Literature by Women

Showing 121–144 of 192 results

  • An Essay on the Art of Ingeniously Tormenting

    Perhaps the first extended non-fiction prose satire written by an English woman, Jane Collier’s An Essay on the Art of Ingeniously Tormenting (1753) is a…

  • Emmeline

    The plot of Charlotte Smith’s autobiographical first novel Emmeline (1788) includes the usual thrills of the eighteenth-century courtship novel: abduction, duels, and a “fairy tale…

  • Grace Aguilar: Selected Writings

    For the first time in over a century, this edition makes available the work of the most important Jewish writer in early and mid-Victorian Britain.…

  • Diana of Dobson’s

    Very successful when first performed in London in 1908, Diana of Dobson’s introduces its audience to the overworked and underpaid female assistants at Dobson’s Drapery…

  • Life in the Sick-Room

    Believing herself to be suffering from an incurable condition, Harriet Martineau wrote Life in the Sick-Room in 1844. In this work, which is both memoir…

  • My Ántonia

    Willa Cather’s My Ántonia is considered one of the most significant American novels of the twentieth century. Set during the great migration west to settle…

  • A Serious Occupation

    This anthology of literary criticism by Victorian women of letters brings together a wealth of difficult-to-find writings. Originally published from the 1830s through the 1890s,…

  • Walsingham

    Walsingham is both a lively story and a commentary by Mary Robinson on her society’s constraints upon women. The novel follows the lives of two…

  • A Letter to the Women of England and The Natural Daughter

    Mary Robinson’s A Letter to the Women of England (1799) is a radical response to the rampant anti-feminist sentiment of the late 1790s. In this…

  • The Father and Daughter with Dangers of Coquetry

    The Father and Daughter was one of the most widely read novels of the early nineteenth century, captivating readers with its pathos and melodrama. It…

  • A Known Scribbler

    Frances Burney’s journals and letters, composed between 1768 and 1839, contain a unique account of the creative, social, and commercial ambitions and achievements of an…

  • The Old Manor House

    In The Old Manor House (1794), Charlotte Smith combines elements of the romance, the Gothic, recent history, and culture to produce both a social document…

  • The Siege of Valencia

    This parallel text edition of Felicia Hemans’s important dramatic poem presents the 1823 publication alongside a transcription of the original manuscript, offering a unique glimpse…

  • The Witlings and The Woman-Hater

    This Broadview edition pairs two of Frances Burney’s linked comedies. They both present the character of Lady Smatter, a “femme savante” whose lineage may be…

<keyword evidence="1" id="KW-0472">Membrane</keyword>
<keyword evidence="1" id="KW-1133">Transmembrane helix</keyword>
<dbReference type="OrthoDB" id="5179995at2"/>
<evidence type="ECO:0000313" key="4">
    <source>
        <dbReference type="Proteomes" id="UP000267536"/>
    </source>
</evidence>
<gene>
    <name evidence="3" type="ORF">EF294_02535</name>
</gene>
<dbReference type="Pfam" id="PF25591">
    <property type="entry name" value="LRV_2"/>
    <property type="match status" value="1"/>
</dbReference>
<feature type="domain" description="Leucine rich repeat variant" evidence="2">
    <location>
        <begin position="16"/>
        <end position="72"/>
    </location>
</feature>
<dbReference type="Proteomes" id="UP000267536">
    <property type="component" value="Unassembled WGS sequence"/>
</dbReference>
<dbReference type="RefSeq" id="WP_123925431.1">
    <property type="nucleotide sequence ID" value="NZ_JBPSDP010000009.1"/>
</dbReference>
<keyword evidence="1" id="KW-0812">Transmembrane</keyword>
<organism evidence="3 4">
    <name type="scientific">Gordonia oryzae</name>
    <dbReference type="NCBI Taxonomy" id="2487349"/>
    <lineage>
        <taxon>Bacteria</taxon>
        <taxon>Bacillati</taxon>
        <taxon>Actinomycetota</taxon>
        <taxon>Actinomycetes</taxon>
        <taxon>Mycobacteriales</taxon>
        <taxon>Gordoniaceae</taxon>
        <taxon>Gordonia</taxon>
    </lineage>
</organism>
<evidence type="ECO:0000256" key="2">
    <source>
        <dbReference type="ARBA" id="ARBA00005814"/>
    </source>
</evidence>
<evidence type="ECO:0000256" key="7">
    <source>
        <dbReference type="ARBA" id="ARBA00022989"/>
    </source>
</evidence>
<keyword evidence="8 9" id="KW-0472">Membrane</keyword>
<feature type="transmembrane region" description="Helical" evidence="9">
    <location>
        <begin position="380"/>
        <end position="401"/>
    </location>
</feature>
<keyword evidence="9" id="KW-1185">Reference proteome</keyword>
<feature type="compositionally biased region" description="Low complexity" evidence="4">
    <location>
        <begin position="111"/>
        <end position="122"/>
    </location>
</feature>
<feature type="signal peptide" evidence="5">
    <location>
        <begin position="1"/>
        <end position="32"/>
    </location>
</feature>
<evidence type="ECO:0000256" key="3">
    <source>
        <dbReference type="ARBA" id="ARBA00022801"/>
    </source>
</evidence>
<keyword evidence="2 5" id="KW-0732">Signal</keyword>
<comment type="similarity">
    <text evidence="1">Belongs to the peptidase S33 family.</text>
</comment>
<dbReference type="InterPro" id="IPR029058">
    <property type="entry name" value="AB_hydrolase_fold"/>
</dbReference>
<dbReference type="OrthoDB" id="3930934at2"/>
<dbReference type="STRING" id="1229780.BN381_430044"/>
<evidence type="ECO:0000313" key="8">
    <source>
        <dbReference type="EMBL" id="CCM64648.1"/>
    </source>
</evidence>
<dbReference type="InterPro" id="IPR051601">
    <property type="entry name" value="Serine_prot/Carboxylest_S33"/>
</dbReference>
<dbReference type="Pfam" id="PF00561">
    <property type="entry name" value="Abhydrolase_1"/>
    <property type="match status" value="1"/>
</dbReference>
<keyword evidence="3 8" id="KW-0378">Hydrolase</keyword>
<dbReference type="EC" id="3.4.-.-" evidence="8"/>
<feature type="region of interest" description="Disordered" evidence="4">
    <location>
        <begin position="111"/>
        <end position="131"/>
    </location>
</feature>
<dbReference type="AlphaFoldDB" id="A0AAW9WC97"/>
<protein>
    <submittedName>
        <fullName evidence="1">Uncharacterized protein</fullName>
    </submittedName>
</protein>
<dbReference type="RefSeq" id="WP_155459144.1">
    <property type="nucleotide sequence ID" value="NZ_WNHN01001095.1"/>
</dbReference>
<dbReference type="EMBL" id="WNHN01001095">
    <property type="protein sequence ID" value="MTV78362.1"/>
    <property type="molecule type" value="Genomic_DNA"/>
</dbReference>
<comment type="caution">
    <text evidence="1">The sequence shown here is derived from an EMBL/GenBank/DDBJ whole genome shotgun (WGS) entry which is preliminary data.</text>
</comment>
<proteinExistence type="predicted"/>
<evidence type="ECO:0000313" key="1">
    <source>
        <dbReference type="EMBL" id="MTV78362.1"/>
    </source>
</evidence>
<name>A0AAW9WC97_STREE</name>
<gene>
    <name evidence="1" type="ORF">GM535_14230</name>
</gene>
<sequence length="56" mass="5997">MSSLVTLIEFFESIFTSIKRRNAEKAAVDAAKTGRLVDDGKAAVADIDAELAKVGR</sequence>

• Essays on Race and Empire

    This edition assembles the major essays on race and imperialism written by Nancy Cunard in the 1930s and 1940s. As a British expatriate living in…

  • Emma Lazarus

    The greatest American Jewish author of the nineteenth century, Emma Lazarus was a celebrated poet and humanitarian activist. This edition is a broad collection of…

  • Infelicia and Other Writings

    Adah Isaacs Menken was the most highly paid and most scandalous stage performer of the 1860s. She is also one of the most fascinating and…

  • Northanger Abbey – Second Edition

    First accepted by a publisher in 1803, Northanger Abbey was eventually published posthumously in 1818. In it Austen weaves a romance full of suspense and…

  • Phoebe Junior

    Margaret Oliphant, one of the most prolific and popular Victorian novelists, essayists, and reviewers, has been compared both in her day and our own to…

  • The Rebel of the Family

    The Rebel of the Family (1880) is the first New Woman novel by Eliza Lynn Linton. Perdita Winstanley, the novel’s protagonist, struggles to balance the…

  • A Serious Proposal to the Ladies

    Mary Astell’s A Serious Proposal to the Ladies is one of the most important and neglected works advocating the establishment of women’s academies. Its reception…

  • Marcella

    Marcella, young and with a new-womanly independence, has a yearning to help the poor. When a gamekeeper is murdered near where she lives, Marcella finds…

  • The Age of Innocence

    The Age of Innocence marks the pinnacle of Edith Wharton’s career as one of the finest American novelists of her era. The narrative follows Newland…

  • Bell in Campo and The Sociable Companions

    Written during the English Civil War and Interregnum when the public theatres were closed and Margaret Cavendish was living away from England in exile, Bell…